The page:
Chassis Num: TB2542
Engine Num: FW2605
This powerful Bentley 6.5 litre was delivered new to Lady Cholomondley in England in 1926 and thence to a succession of owners until it was found abandoned in Rhodesia in 1960. It was restored in 1972 and then had several additional owners until it was obtained by its present owner. A total restoration was undertaken from 2004 until 2006.
This early 6.5-liter 'sport model' Bentley was the factory's choice for their team's racing cars due to its size and weight advantages. It is the last 'sports model' chassis surviving with its original coachwork intact. It has its original engine, and was the 42nd car to be delivered to a retail customer. The car was delivered on September 18, 1926, after H.J. Mulliner completed the one-of-a-kind 'Simplex Coupe' body. The coachwork is a four-window convertible with a rumble seat. The windows lower into the coachwork so as to provide full protection from the elements with the top up. When the top is down, it has the desirable 'fold flat' appearance. The mechanicals are as originally provided by the factory, including the 6.5-liter, six-cylinder, single overhead cam, four-valve, dual-ignition engine. The four-speed transmission is driven through a single-plate clutch. The car was found abandoned on a farm near Rusape, Rhodesia, in 1964, and was completely restored in the UK in 2005-2006.
It is believed that this car is the sole remaining 11-foot 'Big Six' chassis carrying its original coachwork. It also has its original engine, number FW2605. According to records, this is the 42nd 'Big Six' delivered to a retail customer, Mrs. Cholmeley of Lushill, Highworth, Wiltshire, England. Mrs. Cholmeley took possession of the car on September 18th of 1926 from Gaffikin Wilkinson & Co, Ltd. of London after it was given a body by H.J. Mulliner.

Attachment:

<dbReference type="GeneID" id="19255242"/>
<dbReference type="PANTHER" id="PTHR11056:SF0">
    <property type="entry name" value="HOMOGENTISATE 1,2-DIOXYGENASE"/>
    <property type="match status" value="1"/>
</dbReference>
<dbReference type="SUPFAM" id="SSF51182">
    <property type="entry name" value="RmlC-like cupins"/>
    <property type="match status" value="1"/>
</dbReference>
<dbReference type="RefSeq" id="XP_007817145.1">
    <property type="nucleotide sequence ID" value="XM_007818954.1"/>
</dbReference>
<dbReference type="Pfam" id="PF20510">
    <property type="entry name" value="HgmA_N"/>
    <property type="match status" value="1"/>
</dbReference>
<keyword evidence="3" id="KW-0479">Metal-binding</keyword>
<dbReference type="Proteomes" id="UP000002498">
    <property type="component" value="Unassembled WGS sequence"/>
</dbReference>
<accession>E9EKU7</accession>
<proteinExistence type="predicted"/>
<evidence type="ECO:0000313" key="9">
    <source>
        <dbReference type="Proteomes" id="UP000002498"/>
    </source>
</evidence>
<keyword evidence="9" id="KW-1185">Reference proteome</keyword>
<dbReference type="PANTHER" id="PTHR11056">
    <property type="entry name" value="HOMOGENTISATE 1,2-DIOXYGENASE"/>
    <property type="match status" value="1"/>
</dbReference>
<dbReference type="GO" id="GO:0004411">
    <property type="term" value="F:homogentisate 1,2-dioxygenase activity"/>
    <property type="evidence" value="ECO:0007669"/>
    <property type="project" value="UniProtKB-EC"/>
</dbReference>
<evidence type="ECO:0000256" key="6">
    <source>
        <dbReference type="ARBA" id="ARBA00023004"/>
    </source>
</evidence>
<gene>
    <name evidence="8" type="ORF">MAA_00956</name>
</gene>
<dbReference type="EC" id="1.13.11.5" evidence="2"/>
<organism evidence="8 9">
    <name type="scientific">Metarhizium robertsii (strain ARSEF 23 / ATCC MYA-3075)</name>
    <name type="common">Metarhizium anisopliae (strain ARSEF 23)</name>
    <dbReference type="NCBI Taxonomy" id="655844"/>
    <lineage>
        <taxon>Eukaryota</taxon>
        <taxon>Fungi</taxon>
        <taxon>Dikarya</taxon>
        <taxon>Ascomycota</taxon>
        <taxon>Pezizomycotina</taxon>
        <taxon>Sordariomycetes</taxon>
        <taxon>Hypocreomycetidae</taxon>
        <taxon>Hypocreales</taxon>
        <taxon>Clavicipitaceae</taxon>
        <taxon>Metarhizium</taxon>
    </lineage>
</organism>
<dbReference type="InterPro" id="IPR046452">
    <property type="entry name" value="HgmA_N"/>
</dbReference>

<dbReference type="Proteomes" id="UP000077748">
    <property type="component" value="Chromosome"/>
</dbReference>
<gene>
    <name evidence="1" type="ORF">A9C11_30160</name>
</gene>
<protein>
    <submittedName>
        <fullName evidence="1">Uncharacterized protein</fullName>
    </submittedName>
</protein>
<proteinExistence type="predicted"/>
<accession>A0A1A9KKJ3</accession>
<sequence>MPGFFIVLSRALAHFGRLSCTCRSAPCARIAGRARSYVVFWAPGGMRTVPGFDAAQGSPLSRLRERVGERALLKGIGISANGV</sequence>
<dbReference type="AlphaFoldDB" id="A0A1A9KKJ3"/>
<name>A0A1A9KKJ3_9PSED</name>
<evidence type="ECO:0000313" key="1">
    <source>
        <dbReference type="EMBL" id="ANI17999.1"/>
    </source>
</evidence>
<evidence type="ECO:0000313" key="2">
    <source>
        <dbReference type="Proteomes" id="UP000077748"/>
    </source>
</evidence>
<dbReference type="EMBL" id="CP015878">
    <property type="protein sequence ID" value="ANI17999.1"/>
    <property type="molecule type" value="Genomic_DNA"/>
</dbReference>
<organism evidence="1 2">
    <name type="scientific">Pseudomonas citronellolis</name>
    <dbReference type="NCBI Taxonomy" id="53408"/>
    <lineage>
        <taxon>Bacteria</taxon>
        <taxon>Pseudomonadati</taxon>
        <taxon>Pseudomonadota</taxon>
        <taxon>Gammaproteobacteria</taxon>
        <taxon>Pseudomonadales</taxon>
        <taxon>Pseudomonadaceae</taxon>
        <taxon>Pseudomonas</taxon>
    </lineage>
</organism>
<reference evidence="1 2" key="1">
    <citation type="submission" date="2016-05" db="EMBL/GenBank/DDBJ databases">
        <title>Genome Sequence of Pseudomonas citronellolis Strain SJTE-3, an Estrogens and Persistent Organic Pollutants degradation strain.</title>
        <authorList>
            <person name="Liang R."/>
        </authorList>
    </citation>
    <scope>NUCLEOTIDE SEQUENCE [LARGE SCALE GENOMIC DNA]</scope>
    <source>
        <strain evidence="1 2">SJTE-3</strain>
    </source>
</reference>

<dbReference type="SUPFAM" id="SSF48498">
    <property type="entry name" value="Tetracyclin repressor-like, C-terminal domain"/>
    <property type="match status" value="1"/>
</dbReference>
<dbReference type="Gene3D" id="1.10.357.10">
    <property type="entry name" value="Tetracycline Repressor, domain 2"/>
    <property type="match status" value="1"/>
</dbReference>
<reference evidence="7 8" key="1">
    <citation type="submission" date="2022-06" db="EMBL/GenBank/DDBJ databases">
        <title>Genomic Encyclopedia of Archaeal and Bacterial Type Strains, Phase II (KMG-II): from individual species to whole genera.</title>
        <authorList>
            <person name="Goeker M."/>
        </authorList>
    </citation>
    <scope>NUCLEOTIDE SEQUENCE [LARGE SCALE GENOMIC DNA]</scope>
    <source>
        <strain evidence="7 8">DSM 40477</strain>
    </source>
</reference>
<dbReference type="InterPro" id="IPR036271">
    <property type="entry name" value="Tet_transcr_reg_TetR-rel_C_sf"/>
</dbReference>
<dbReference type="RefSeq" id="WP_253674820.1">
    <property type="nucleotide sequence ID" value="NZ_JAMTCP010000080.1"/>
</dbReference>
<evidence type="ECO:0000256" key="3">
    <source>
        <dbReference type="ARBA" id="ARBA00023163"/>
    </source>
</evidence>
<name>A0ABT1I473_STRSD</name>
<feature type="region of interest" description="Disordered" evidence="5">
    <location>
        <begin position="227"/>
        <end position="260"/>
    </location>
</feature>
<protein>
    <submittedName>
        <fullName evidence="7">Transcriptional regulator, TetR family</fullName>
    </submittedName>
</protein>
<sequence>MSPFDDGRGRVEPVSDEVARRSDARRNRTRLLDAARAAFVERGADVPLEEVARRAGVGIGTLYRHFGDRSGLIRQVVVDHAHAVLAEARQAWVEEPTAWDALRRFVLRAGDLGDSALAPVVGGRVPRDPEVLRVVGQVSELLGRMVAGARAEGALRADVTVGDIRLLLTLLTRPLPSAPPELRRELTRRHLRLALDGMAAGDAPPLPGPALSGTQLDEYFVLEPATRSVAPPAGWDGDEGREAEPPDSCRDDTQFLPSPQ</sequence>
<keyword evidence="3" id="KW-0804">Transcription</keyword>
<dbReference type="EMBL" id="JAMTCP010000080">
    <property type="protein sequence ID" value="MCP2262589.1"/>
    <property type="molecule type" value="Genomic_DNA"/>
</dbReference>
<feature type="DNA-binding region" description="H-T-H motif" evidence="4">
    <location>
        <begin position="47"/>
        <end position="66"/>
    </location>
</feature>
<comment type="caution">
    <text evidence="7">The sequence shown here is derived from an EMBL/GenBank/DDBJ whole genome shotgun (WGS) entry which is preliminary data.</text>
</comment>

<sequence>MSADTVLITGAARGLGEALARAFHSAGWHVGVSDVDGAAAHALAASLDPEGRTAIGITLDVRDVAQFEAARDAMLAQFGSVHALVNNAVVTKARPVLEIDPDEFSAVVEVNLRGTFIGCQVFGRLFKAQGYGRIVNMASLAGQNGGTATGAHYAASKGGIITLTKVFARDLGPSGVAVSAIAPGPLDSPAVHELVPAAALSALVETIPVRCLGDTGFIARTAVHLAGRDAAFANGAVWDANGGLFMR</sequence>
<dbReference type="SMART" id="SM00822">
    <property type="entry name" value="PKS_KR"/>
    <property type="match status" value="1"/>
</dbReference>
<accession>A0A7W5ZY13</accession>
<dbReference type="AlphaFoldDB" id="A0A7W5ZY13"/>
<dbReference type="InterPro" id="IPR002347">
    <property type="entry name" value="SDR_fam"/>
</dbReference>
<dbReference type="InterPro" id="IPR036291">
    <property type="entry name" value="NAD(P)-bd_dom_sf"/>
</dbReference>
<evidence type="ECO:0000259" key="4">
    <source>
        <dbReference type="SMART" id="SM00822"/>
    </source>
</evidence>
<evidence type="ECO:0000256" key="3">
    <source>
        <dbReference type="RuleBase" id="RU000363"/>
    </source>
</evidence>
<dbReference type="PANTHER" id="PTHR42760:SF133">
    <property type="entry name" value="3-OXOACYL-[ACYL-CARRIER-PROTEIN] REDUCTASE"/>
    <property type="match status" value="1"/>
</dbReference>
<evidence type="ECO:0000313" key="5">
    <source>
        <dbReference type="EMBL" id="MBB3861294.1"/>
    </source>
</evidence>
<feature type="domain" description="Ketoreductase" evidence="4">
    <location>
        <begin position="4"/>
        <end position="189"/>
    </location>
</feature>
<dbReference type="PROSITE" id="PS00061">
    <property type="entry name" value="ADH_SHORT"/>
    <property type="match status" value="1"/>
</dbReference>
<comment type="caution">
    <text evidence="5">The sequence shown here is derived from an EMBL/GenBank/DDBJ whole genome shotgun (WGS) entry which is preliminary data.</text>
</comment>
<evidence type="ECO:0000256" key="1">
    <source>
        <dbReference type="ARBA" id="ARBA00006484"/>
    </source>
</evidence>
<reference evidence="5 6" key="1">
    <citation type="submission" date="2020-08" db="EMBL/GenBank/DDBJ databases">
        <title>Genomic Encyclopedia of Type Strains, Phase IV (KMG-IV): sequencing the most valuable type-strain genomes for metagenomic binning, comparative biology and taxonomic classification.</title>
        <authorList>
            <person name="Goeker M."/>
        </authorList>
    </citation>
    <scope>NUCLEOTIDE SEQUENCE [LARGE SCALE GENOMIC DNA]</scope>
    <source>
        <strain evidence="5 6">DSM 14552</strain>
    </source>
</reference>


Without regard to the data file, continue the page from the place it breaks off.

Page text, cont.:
The one-off coachwork is known as a 'Simplex Coupe' drophead with dickey seat. Factory records label it as a '3/4 folding head coupe.' The body is aluminum paneling over seasoned ash framing with steel fenders.
The car was driven approximately 80,000 miles by various English owners before it was sold to South Africa in 1937. It passed through several South African owners before coming into the care of DBC member Tony Whale-Smith and Mike Simpkins of Rhodesia. It is believed that while in their care, the car was campaigned in hill climbs and other driving events. It was later abandoned in a farm field near Rusape, Rhodesia.
K. Anthony White of South Africa purchased the car in February of 1964, sight-unseen. By 1976, a full restoration had been completed, brining it back to its former glory. Since that time, the car has accumulated about 5,000 miles.
The engine retains its original and correct Smiths Bentley five-jet carburetor and its 'C' type gearbox. The headlamps are not original, but are period correct Stephen Grebel units with a Grebel spotlight.
This car has won awards at the BDC Concours at Rousham House (UK) and Amelia Island Concours. In 2008, this 6.5-Liter Bentley was offered for sale at the Gooding & Company auction held in Pebble Beach, CA. The car was estimated to sell for $1,200,000 - $1,500,000. As the gavel fell for the third and final time, the car had failed to find a bidder willing to satisfy its reserve. The lot was left unsold.